From the NASA Earth Observatory Image of the Day: The Tuamotu Archipelago is part of French Polynesia, and forms the largest chain of atolls in the world. This astronaut photograph features Mataiva Atoll, the westernmost atoll of the Tuamotu chain. Mataiva Atoll is notable in that its central lagoon includes a network of ridges (white, image center) and small basins formed from eroded coral reefs. Mataiva means “nine eyes” in Tuamotuan, an allusion to nine narrow channels on the south-central portion of the island. The atoll is sparsely populated, with only a single village—Pahua—located on either side of the only pass providing constant connection between the shallow (light blue) water of the lagoon and the deeper (dark blue) adjacent Pacific Ocean. Much of the 10-kilometer- (6-mile-) long atoll is covered with forest (greenish brown). Vanilla and copra (dried coconut) are major exports from the atoll, but tourism is becoming a larger part of the economy.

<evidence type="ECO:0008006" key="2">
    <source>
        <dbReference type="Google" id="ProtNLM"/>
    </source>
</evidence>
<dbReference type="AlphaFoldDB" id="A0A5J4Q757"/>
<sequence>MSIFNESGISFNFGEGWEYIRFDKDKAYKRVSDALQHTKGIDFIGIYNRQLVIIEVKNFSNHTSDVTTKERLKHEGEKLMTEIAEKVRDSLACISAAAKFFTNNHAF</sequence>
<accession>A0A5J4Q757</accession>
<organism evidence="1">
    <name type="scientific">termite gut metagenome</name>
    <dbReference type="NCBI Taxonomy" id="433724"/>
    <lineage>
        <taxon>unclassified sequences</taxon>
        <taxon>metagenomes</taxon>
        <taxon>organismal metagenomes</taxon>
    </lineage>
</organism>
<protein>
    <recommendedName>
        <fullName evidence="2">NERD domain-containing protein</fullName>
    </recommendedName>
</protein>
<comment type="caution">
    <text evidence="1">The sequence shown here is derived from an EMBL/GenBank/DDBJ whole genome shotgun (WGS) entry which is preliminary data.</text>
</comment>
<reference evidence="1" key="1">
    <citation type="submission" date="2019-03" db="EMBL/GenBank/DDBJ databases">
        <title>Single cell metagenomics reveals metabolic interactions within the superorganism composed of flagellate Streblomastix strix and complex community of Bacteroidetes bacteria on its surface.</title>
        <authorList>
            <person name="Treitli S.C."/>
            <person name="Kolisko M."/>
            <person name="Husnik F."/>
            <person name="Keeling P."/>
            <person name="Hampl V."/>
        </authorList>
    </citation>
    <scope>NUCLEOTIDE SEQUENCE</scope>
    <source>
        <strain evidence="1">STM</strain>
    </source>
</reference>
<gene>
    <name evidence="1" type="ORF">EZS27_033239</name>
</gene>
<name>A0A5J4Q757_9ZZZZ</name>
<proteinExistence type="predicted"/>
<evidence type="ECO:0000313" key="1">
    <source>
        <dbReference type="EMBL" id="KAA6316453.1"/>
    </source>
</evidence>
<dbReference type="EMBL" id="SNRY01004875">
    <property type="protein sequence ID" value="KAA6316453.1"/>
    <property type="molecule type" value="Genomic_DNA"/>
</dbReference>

This is not a satellite image, but a photograph taken by the Expedition 24 crew from the International Space Station (I think) on August 13, 2010, with a Nikon D2Xs digital camera using a 400 mm lens. More here.